His dominating figures tend to originate from his self published comics, simply called ‘Phlegm Comic’. He sees his relationship to graffiti having organically grown from his comics, rather then from the traditional letter styles. He started out as a cartoonist, but the graffiti side of life has recently started to take over “I love to get run down urban spaces and factories and play with the space. It’s such an immediate way to get your picture on the wall. A painting in the street becomes part of the cities architecture, influenced by what’s around it rather than being some awkward canvass in an art gallery.”.
Most of his work is done with black Indian ink and dip pens, only using colour when screen printing or painting walls (or planes!). INDIGITS is delighted for an A8 response…
1. What would you say is the most important theme in your work?
I tend to have quite a diverse range of themes but simplified i’d say i’m always drawn toward simple things that accumulate and become more complex. Sometimes It’s simple situations in our lives that get changed by a wealth of tiny almost insignificantevents. Sometimes it’s a process in nature that becomes more and more complex due to tiny changes, like the expansion of an ecosystem. I’m always drawn to these complex things that look simple at first glance.
2. What’s most inspiring to your working process?
I think the most inspiring thing for me is to not really see myself as an artist. If I work alone and don’t do commission work and gallery shows I tend to be really creative. I get bogged down and question things too much when I consider what I do. That’s why I tend to be a bit of a hermit and use self publishing and street art as a way of showing my work.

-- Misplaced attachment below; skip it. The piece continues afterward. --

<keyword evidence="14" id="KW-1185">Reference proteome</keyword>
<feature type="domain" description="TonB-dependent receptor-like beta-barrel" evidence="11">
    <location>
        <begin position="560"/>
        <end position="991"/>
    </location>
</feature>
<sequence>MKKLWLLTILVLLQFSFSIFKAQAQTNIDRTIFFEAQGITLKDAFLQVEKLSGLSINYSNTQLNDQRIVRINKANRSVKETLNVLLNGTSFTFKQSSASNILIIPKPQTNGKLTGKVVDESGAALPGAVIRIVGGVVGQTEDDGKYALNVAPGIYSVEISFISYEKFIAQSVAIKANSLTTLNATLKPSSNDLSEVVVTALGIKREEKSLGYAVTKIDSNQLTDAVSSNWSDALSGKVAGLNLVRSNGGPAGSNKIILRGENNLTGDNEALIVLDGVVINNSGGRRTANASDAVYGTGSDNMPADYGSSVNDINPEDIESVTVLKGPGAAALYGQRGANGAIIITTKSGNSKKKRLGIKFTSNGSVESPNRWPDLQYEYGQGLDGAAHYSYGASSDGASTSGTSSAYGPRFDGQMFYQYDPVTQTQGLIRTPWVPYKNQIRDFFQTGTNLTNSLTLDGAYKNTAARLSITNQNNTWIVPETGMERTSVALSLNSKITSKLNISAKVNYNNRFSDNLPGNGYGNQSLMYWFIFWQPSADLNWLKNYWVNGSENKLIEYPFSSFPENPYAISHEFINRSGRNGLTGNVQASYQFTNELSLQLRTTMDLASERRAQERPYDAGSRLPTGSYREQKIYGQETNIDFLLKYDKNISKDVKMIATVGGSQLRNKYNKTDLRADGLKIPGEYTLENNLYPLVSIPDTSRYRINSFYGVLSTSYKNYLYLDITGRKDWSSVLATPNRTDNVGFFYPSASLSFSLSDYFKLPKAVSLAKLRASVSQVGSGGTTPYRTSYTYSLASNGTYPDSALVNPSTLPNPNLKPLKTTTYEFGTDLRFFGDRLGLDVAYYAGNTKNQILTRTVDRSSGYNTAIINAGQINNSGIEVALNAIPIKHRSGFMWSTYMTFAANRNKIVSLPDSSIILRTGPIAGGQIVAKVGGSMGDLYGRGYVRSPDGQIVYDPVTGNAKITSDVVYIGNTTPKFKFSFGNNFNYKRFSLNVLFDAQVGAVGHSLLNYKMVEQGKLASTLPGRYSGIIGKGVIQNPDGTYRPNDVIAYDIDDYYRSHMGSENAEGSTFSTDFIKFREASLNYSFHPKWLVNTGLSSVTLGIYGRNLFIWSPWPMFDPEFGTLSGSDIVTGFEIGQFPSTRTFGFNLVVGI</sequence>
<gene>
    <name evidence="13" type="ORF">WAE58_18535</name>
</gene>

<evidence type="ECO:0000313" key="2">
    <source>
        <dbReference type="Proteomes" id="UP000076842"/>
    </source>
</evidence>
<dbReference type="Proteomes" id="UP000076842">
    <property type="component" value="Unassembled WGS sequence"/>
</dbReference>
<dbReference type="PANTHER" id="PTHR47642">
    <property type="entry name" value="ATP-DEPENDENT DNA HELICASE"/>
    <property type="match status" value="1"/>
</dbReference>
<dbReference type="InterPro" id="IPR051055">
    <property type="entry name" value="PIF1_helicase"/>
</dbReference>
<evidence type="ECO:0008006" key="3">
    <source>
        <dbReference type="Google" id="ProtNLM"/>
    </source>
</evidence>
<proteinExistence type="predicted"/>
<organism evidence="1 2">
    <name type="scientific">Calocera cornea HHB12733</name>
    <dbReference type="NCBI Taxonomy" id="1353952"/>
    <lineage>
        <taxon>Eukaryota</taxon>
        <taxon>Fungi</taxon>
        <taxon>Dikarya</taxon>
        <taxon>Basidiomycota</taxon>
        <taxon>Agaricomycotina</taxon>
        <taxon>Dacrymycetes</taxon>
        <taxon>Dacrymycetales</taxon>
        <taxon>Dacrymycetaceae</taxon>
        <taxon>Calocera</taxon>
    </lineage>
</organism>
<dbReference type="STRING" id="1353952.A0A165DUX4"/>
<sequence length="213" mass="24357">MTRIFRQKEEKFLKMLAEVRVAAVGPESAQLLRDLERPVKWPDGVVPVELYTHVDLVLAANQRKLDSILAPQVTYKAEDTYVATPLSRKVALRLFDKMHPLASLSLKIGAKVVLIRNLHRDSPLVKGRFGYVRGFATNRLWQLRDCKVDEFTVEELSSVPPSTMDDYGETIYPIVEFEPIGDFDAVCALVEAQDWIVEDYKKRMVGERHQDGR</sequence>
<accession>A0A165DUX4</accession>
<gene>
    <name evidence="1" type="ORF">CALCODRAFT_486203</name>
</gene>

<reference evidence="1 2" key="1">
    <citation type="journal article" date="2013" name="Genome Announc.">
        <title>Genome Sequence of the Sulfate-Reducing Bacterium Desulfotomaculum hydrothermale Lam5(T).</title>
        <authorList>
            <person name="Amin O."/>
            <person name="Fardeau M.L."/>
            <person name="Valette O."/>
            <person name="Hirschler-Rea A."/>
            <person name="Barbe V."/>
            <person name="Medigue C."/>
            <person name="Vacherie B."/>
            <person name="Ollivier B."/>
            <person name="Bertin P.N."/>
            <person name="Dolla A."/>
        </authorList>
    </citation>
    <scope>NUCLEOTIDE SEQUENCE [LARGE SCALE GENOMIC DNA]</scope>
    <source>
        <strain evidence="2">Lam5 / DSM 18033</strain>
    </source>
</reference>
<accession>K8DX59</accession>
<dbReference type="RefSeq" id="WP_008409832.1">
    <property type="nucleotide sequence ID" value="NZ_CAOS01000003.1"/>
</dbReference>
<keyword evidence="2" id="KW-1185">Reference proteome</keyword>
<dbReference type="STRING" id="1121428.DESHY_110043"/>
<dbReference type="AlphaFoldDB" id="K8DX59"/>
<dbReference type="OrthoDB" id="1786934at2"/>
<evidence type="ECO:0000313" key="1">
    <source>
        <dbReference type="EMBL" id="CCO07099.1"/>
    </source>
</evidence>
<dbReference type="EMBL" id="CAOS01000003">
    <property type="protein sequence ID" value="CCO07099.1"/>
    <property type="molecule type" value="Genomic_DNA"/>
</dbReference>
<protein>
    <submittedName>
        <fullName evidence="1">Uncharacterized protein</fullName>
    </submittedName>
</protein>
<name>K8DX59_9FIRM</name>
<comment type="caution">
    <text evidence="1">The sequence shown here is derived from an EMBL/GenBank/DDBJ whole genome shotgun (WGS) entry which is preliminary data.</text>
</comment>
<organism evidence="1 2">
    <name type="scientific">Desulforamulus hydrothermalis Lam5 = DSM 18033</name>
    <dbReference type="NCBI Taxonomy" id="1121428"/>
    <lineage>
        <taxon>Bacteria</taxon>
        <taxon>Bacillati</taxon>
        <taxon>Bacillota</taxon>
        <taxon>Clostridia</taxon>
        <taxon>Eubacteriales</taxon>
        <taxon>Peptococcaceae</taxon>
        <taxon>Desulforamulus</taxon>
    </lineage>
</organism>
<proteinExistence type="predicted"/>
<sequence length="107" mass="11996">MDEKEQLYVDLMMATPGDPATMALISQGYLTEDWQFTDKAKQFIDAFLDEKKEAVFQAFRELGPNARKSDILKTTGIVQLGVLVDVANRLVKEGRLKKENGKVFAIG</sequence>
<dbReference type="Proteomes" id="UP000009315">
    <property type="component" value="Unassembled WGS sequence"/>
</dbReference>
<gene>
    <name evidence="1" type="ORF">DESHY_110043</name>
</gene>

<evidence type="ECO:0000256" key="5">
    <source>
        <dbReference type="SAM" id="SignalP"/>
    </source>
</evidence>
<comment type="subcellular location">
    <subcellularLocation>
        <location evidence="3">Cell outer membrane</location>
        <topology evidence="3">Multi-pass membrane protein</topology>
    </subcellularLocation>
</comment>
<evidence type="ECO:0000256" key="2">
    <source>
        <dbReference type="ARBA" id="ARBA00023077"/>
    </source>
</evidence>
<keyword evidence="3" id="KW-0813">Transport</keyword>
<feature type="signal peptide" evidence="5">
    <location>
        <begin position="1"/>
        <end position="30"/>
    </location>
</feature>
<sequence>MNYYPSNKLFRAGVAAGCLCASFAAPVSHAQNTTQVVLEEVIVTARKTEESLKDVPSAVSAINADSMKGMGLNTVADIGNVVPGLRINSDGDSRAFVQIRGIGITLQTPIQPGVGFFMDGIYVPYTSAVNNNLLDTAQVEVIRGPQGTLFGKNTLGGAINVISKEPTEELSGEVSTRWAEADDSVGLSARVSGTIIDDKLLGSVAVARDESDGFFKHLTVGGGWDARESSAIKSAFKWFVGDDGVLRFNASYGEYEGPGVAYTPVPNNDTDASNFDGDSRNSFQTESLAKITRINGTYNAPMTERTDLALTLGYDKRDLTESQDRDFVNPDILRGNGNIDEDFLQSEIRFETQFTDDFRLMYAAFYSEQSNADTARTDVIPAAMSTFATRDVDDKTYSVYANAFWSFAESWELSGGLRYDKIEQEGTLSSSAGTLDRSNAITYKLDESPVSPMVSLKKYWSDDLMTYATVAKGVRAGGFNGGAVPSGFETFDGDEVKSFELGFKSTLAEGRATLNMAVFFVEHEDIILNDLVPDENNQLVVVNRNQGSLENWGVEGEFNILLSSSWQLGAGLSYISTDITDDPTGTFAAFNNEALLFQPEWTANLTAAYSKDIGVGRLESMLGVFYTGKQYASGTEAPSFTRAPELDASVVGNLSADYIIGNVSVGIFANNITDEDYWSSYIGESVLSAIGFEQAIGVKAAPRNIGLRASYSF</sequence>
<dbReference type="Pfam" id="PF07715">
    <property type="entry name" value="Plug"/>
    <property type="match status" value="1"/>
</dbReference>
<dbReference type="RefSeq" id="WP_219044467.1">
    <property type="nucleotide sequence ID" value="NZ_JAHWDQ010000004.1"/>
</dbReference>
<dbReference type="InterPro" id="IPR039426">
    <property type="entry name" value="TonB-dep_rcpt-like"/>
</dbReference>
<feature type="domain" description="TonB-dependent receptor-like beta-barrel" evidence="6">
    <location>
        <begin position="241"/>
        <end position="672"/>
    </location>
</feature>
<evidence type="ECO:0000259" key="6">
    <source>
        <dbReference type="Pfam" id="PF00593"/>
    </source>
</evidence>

3. Have you any strange talents that influence the work you produce or the way you produce it?
I was a keen climber when I was a teenager. I have some good rope skills that come in handy when I paint big walls but don’t have enough money to spend on scaffolding!
4. Which artist of the past would you resurrect to collaborate with and why?
Maybe some of the outsider artists that only got discovered until after their death. I’d love to speak to Henry Darger about his realms of the unreal. I’d love to work with Charles Dellschau bringing his fantastical flying machines to life on massive walls.
5. Do you think your work is understood or misinterpreted and why?
I think I have a nice small following of people that understand what I do. I’ve never wanted to be huge. It’s nice to have enough people who follow my work to let it be a full time thing, I really appreciate that. Hopefully people who don’t get what I do don’t really notice me.
6. If you could decorate one place in the world what would it be and how would you do it?
Ghost island in Japan. Or any deserted city. I spend a lot of time painting deserted factories and the idea of wondering around an entire empty city really appeals to me. I’d love to be able to live there for a year and just paint everything.
7.What to date has been your ‘cherry on the cake’ moment and what was it that got you there?
I’ve been writing a comic for almost three years now, I think when I finally get that done and hold it in my hands it will be my moment. I’ve ploughed thousands of hours into that comic already so I’m hoping its going to be good. Either way I’m sure just the feeling of getting it done will be euphoric enough!
8. What we ask everyone! Does your artistic style influence your underwear?
Painting at night or early in the morning in freezing cold and strange places has certainly made me a connoisseur of thermal underwear!
More info www.phlegmcomics.com
Images courtesy © Phlegm